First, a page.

Ha ha. This really is getting absurd. Of course he will advance. And, for that matter, of course two guys standing on a base is going to prompt any legit defense to do something about it. I was just answering your question about legally occupying a base. If I'm calling a game where the defense let's two dudes chill on third base together and the offense won't take a free walk home I'm heading to my car.
  9. mwest5575

    Bush League Play

    So the language is plain, two runners may not occupy a base. Then it goes right on to say if two runners happen to end up touching the same base the defense can put one of them out. It's not like the baseball world stops turning, just that R3 is entitled to be there (occupy) and R2 is liable to be put out. The pitching rules say where the defense and batter must be to pitch but nothing about the runners. I don't have a case play to show you but a case play about a batter's turn at bat ending and something from softball isn't much more helpful. Of course softball handles it differently because you can't take leads. If my takeaway form the case play should be to continue to call it as I see it I see R3 legally occupying third and R2 with a really big lead touching third and liable to be put out. And I don't have a rule that compels anyone to do anything about it. Do we tell R2 to go back a step or make the pitcher do something? Then there's the hypothetical juicing of the bases. So you walk a batter and I guess bases are loaded with R2 still with a huge lead. The next batter walks and former R2 is now R3 and former R3 is forced home. So you have rules in place that keep us from getting 4 baserunners on at the same time without making anything up. Matt, R3 is entitled to occupy third until he is forced and then I guess he has to do something. I'm not sure what else you were referring to. So why hasn't this happened since the 1800s? Well it has as explained in the OP, and probably countless other times in low level ball around this great country. It hasn't happened at any remotely high level of baseball because the defense is going to get an out...Not because the umpire comes out and quotes softball case plays. ETA: I disagree that my assertion goes against the fundamental design of the game. The defense can put R2 out if they want. It is not similar at all to having five base runners or a BR going back to bat again.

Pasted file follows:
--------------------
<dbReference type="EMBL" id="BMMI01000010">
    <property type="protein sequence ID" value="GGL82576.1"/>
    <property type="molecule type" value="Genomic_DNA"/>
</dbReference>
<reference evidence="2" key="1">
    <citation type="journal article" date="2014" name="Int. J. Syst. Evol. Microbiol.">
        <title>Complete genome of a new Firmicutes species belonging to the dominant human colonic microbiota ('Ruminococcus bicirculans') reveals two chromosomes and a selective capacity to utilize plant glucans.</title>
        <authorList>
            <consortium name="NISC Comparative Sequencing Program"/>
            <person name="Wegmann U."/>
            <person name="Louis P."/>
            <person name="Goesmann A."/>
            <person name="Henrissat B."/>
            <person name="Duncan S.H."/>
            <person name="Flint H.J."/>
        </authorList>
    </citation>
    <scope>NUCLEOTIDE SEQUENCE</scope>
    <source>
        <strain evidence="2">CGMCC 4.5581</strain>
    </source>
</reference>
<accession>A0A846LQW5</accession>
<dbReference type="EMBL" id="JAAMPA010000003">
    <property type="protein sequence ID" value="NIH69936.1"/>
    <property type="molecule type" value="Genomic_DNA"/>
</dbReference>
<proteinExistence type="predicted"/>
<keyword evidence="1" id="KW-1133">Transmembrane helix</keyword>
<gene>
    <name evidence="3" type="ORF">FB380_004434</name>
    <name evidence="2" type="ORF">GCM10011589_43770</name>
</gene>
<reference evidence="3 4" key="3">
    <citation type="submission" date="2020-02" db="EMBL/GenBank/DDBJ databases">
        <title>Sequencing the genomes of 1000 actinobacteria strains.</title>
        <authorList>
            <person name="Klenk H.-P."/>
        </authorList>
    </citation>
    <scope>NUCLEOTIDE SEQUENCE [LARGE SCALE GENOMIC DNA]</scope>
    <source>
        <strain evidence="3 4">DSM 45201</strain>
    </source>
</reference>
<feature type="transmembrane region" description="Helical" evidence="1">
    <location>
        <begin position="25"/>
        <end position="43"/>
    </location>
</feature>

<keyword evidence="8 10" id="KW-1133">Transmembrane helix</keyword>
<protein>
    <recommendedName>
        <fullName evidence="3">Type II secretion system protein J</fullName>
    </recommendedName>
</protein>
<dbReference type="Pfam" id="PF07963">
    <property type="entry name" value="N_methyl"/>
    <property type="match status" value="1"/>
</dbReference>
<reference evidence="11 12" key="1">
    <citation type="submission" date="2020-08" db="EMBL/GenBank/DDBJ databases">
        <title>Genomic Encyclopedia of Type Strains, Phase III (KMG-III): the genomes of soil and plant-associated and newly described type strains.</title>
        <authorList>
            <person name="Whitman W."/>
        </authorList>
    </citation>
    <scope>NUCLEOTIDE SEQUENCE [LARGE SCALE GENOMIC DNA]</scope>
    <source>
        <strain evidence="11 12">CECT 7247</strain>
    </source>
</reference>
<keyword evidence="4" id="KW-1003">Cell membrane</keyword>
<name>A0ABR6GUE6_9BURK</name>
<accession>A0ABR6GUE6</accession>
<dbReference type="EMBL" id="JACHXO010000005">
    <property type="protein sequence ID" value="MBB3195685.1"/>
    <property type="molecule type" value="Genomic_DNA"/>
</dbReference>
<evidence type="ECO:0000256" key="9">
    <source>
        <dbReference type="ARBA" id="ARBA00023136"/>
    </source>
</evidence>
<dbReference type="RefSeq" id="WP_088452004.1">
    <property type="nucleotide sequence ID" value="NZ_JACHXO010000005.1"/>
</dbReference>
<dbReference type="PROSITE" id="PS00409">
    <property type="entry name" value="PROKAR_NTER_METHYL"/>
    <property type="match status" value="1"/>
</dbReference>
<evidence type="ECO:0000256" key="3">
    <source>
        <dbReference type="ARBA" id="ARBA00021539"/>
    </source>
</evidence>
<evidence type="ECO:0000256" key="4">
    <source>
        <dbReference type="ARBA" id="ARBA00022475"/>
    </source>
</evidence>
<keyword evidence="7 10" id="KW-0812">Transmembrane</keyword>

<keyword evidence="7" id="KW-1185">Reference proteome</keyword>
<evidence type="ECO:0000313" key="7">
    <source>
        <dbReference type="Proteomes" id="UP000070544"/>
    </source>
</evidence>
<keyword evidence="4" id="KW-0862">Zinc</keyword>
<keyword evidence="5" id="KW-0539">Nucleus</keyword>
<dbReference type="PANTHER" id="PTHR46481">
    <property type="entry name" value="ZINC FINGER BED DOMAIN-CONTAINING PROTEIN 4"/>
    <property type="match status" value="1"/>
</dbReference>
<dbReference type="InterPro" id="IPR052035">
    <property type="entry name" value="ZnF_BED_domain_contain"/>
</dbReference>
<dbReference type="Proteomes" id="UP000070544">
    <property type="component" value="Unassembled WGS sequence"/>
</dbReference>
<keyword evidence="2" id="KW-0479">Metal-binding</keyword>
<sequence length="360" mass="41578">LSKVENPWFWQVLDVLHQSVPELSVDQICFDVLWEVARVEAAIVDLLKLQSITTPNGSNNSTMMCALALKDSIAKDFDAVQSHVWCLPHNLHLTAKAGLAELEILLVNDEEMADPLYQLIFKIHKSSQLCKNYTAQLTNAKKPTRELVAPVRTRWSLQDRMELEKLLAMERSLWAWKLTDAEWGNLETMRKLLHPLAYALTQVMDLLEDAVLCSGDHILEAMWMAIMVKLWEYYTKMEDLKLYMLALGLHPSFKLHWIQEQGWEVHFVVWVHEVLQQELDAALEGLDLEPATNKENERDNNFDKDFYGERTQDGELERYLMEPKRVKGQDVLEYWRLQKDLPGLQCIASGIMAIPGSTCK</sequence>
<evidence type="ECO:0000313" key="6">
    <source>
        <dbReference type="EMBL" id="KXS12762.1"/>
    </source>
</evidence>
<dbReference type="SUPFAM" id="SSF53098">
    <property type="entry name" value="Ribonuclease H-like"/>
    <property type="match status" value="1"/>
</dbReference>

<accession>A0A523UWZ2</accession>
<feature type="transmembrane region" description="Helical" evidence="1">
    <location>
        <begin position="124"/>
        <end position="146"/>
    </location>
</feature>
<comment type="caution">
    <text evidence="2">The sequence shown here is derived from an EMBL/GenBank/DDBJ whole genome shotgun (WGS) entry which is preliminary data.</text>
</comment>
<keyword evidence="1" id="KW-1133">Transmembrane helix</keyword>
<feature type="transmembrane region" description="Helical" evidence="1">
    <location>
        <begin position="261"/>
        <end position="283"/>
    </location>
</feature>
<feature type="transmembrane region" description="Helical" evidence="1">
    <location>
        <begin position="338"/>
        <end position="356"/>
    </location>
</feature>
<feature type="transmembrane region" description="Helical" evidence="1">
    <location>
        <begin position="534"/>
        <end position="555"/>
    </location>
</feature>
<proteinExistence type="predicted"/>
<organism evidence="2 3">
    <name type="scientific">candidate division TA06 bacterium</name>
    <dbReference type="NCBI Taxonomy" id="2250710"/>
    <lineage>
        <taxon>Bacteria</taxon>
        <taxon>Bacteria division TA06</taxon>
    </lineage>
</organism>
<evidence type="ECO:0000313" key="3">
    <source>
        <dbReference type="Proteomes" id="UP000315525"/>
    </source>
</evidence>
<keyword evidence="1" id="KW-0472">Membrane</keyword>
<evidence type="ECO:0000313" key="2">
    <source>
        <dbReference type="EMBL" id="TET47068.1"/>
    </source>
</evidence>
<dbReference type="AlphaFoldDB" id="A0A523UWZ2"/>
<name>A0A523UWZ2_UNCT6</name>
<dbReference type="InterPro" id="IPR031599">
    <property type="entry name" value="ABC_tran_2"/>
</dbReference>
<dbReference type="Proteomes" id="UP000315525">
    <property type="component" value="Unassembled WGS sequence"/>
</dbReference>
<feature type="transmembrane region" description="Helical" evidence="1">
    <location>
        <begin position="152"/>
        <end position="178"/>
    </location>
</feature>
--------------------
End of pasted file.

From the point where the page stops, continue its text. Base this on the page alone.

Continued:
10. mwest5575

    Bush League Play

    Missing what point and incorrect by what rule? The first walk would give R1, R2, and R3 (with R2 for whatever reason chilling at third but not legally occupying it) and then the next walk would force R3 home. You wouldn't allow the game to proceed until he did. What rule am I getting wrong?
  11. mwest5575

    Bush League Play

    That doesn't make sense. The second walk would force R3 home. They aren't both legally occupying third base. R3 is occupying third and R2 is just touching it. If a runner misses second and gets to third he is not legally occupying third but if the defense chooses not to appeal it then we leave him there. There's nothing that says the pitcher can't pitch with two runners touching third. Just that one of them is liable to be put out.
  12. mwest5575

    Bush League Play

    I don't see why OBR is any different. "Two runners may not occupy a base" just means one is entitled to it and the other is not. I don't see anything that precludes the pitcher from pitching anymore so than NFHS. The interpretation quoted has to do with a fair batted ball. That is very different IMO. The batter is now a batter-runner and can't bat anymore.
  13. LOL. What does that make the Saints/Rams game then? Sorry couldn't resist pulling up the old thread...
  14. mwest5575

    Stoping motion with no runners on.

    Well I think it worked out fine. He wasn't doing it intentionally. Just nervous and inexperienced. The first time or so he went ahead and delivered the pitch before I could say anything (I was volunteering for my son's game in street clothes and not trying to over umpire) but nobody knew what to do or said anything (plate umpire, our coach, fans, etc.). So I went over to the pitcher and told him he needed to stop doing that. I don't think he could help it. So the next time I killed it and said no pitch. So the coach came out and wanted to know what was going on. I explained it to him. I told him I would ball the quick pitches and with runners on ball the illegal pitch. So he talked to the pitcher and he tried to do better. I get the pitcher is learning and not doing it intentionally but (and probably amplified by my son being on the opposing team) the batters are learning too, and it was frustrating/disconcerting for the batters (who are also young and nervous) to have to guess whether a pitch was coming or not over and over again. The coach pulled him after the half inning. I just couldn't believe nobody else at the field was going to say anything. So what would you do in this scenario if the pitcher stops (doesn't deliver a pitch) but does it multiple times. At some point don't you have to put a stop to it? It feels like it puts the batters at a disadvantage.
  15. mwest5575

    Stoping motion with no runners on.

    Yeah but if he delivers a pitch before you can get him to stop I don't understand why it wouldn't be a quick pitch if in your judgment the batter wasn't set. Basically the batters would step with the pitcher but not get ready again before the pitch came (it was fast).